The summer of 2013 was anything but normal for 10 year-old Zachary and his mom, Peggy. One day, Zach complained that his arm was tingling and “felt different.” Peggy took him to the local outpatient clinic. They didn’t know what to do about it and suggested she take him to the local emergency room. The doctor’s in the ER noticed Zach’s right shoulder was higher than the left. They did some checking and discovered a space between the bones. The doctor’s attributed this to growing pains. Zach and Peggy were sent home.
A couple of weeks later, Zach found a bump under his right arm and showed his mom.
“I had him lift his arm above his head, and I could see a tennis ball size bump under his arm. So we headed back to the doctor,” Peggy said. Their doctor sent them to a pediatric specialist. The pediatric specialist sent them to Massachusetts General Hospital. There, they performed a biopsy on the tumor and tested Zach’s bone marrow before diagnosing it as Ewing’s Sarcoma. Within a week after the diagnosis, Zach began in-patient chemotherapy for six days at a time, which Peggy said was grueling.
“Zach wasn’t eating, he experienced lots of side effects. The chemo made him feel like he was dying.” When the cycle was completed, his tumor had shrunk quite a bit, and the treatment was considered successful, even though some of it remained attached to a bone in his shoulder. In February 2014, Zach had surgery to remove what was left of the tumor. In order to do so, a big piece of his right scapula had to be removed as well. After surgery, Peggy was told that doctors were confident that Zach’s cancer had probably spread to other tissues in his body.
The next step was to try a different type of chemotherapy while undergoing six weeks of proton radiation. Zach completed this treatment in July of 2014 and was considered in remission.
One year later, during a routine CT scan of his chest, the doctors discovered a growth on Zach’s right lung. They told Peggy “we can’t just leave it. ” Zach began chemotherapy for the third time. After six weeks there was still no change. After testing to determine what types of treatment the tumor might respond to, the oncologist suggested a protein inhibitor. For the next four months, they tried it. It didn’t work. In fact, a CT scan showed the tumor had expanded, so treatment was stopped.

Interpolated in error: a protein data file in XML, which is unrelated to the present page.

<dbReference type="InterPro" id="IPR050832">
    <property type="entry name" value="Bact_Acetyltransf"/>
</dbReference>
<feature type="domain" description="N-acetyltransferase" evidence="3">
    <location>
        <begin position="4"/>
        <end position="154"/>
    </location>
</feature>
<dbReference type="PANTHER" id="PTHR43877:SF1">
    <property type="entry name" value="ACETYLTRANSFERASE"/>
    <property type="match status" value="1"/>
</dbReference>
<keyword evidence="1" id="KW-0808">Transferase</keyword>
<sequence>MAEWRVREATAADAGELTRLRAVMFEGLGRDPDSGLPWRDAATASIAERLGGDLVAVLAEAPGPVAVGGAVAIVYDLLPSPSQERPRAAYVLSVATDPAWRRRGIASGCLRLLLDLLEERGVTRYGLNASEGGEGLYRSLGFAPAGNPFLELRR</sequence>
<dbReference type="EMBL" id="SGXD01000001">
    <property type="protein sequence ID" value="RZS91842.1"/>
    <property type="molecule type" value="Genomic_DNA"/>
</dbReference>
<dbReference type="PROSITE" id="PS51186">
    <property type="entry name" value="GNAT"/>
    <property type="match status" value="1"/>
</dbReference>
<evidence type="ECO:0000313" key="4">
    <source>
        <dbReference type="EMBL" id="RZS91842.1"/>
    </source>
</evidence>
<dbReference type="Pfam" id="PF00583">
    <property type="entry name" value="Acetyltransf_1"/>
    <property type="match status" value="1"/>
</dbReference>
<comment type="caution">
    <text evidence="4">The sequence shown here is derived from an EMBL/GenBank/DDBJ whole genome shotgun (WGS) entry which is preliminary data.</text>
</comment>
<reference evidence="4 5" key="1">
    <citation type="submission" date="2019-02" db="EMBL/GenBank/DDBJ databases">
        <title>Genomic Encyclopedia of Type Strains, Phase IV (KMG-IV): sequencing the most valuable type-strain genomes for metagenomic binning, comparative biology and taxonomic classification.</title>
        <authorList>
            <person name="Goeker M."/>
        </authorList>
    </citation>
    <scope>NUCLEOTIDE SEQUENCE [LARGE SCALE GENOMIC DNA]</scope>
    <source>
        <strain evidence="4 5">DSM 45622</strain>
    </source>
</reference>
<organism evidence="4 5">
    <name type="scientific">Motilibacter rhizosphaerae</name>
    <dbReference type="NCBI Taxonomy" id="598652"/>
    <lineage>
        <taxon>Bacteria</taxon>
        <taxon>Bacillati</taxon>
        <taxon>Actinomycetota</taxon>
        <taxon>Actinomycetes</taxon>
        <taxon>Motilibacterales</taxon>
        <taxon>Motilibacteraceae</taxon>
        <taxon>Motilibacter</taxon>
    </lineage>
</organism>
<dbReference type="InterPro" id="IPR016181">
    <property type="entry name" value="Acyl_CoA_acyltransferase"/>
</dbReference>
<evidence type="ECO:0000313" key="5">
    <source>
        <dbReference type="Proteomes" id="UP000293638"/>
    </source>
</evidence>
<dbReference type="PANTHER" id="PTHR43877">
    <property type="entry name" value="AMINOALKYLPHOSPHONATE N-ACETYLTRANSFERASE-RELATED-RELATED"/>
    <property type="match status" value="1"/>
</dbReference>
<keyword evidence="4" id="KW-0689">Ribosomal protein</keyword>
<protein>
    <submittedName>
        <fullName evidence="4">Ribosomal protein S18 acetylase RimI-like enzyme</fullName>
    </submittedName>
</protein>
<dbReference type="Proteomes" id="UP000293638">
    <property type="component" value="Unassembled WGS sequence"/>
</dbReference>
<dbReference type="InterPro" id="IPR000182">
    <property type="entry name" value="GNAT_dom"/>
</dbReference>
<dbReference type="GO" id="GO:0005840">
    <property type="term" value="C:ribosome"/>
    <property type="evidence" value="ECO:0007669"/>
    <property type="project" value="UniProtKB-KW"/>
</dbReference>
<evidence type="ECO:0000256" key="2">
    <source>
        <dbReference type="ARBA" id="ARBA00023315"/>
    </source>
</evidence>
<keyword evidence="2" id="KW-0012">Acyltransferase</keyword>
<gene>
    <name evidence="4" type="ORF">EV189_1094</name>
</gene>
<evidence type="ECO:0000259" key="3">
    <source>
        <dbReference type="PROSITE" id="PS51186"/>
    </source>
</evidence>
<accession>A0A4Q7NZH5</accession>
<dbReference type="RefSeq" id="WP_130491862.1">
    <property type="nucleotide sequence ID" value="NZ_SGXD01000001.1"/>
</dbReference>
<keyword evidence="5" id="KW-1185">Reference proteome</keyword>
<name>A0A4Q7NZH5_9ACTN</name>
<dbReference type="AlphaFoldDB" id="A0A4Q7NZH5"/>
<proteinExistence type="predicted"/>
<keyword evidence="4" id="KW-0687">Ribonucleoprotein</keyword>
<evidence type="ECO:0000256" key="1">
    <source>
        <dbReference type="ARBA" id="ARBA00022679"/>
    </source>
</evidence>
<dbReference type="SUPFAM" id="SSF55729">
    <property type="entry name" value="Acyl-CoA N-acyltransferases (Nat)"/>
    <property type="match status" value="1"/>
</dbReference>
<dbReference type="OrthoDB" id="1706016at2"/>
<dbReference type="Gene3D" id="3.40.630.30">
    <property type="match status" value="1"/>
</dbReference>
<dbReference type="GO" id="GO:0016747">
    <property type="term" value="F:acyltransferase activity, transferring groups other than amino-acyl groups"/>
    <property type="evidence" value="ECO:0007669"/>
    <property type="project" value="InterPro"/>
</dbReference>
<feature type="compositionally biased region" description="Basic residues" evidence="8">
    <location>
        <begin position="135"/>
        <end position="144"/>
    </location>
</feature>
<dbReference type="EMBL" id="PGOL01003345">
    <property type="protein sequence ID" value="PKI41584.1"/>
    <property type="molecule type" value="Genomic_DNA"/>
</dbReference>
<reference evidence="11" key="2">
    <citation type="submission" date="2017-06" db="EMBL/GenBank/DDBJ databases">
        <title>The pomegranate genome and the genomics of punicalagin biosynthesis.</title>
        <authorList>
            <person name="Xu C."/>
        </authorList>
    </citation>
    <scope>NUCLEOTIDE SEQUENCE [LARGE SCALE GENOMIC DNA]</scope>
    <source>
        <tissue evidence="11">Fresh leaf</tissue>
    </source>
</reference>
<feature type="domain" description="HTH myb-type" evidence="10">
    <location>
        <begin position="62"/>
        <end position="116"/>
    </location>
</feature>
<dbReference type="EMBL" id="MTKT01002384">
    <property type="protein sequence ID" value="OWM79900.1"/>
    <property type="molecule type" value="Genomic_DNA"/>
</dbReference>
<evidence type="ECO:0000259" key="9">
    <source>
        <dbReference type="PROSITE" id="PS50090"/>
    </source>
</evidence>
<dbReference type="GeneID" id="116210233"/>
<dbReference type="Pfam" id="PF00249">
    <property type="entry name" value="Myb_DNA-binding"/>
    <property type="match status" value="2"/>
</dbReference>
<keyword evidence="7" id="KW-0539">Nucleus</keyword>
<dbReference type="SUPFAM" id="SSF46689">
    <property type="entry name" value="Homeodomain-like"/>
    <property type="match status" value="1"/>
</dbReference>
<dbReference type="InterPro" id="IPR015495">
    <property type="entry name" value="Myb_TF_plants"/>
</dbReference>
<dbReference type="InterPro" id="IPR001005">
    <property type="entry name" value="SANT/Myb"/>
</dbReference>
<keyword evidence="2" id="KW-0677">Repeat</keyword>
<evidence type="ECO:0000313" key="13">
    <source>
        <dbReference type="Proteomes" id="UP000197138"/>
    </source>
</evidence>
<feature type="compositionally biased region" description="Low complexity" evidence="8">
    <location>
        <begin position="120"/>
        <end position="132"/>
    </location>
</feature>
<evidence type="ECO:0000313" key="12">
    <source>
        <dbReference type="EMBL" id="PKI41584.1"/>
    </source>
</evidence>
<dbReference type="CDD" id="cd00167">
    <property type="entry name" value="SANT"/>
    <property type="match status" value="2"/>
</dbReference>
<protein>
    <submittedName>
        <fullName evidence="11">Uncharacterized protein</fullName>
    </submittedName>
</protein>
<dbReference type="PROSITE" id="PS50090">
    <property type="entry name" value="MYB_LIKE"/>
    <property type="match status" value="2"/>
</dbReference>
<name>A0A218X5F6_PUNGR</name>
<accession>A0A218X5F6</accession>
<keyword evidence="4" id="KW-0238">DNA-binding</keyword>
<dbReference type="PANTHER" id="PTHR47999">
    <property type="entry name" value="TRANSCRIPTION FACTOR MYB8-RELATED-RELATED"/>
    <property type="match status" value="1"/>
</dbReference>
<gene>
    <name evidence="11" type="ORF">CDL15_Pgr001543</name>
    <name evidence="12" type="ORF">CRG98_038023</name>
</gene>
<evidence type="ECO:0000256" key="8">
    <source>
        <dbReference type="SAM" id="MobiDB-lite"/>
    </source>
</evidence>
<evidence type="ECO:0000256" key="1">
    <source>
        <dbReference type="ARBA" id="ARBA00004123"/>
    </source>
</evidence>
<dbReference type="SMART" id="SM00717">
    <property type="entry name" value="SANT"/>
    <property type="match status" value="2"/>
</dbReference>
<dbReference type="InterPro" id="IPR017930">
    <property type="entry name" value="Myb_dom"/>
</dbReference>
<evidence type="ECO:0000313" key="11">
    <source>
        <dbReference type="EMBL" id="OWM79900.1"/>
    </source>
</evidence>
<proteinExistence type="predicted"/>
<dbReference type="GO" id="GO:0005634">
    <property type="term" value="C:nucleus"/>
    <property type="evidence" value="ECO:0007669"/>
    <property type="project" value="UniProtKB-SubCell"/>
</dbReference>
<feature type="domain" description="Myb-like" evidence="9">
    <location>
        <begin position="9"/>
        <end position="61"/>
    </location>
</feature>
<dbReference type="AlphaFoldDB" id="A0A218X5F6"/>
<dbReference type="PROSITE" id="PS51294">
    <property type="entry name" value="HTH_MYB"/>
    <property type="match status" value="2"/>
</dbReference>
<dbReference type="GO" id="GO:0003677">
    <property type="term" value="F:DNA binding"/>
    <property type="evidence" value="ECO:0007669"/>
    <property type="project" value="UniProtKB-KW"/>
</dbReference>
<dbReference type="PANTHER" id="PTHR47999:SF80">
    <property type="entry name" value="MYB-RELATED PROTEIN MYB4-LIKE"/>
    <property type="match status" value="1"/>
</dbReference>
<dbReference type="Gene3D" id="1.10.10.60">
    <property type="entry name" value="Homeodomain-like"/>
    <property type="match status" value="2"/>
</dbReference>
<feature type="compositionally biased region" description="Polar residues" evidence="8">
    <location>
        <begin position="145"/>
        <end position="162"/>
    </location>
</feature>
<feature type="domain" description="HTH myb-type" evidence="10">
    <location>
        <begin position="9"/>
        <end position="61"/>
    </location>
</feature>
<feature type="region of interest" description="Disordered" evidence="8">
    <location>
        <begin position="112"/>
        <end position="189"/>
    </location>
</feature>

One of Zach’s doctors pointed them to a clinical trial in New Hampshire. At this point, Peggy was “tired, disappointed and frustrated” but willing to try just about anything that might help Zach. They were approved for the trial. However, it required surgery to extract cells to create a vaccine, as a form of immunotherapy. During surgery, additional tumors were discovered on Zach’s lung and diaphragm. They had to wait 4-6 weeks for the vaccine to be created, and then there was only a 50-50 chance Zach would get to try it, as the participants were divided into 2 groups. Zach was randomly chosen to be in the group that would be receiving chemo and not the vaccine.
“We opted out of the trial at that point, chemo had failed us so far, so I just didn’t think it would help. Plus, it was an eight hour drive each way, and that was just too much for Zach,” Peggy said. She has never found out if the vaccine was successful.
During all of this, Peggy and Zach began to feel isolated. The long drives back and forth to treatment didn’t leave much time for anything else, and Peggy feels the people in her community just didn’t know what to do or say, so they kept their distance. “I feel like we’ve been on a downhill slope for three years now,” she said. “You wish you could just wake up and it’s all gone – it’s pretty traumatic.”
A couple of years ago, Peggy researched support animals and arranged to acquire a support dog for Zach, to alleviate the trauma he was feeling. Ginger, a golden-doodle, is a registered support dog, with an ID card and special vest, and has been traveling with them for over a year.
“Ginger is part golden retriever and part poodle. She can come to most oncology appointments. She travels well and stays in the hotel with us. She has been a blessing, as she reduces Zach’s anxiety,” said Peggy.
Peggy has now turned to an alternative therapy that seems to be having a positive effect on Zach. In March, Zach began high-dose vitamin C and alpha lipolic acid treatments via IV, twice a week, to continue for one year.
“Cancer likes glucose. This treatment is an antioxidant that is similar to glucose in structure. So, because it goes directly into the blood stream, the tumor should be attracted to it and take it in. It should kill the cancer cells,” Peggy explained. “So far, it seems to be working. At least, Zach looks and feels a lot better. We feel it’s boosting his immune system.”
But, the 372-mile round trip twice a week was costing Peggy over $400 per week and beginning to take a toll on her bank account. She suddenly remembered a bunch of pamphlets her social worker had given her that she hadn’t had time to look at. One of the brochures was for Compass to Care. After applying for assistance, Zach and his mom were quickly approved for support to get Zach to the hospital in Maine for his treatments.
“We are forever grateful for Compass to Care’s assistance. Without you, we would get discouraged. It lifts our spirits and gives us a reason to keep going, just knowing that there are people willing to support families going through cancer. It alleviates a lot of stress and anxiety, for both of us. It allows my focus to be on my child,” Peggy said.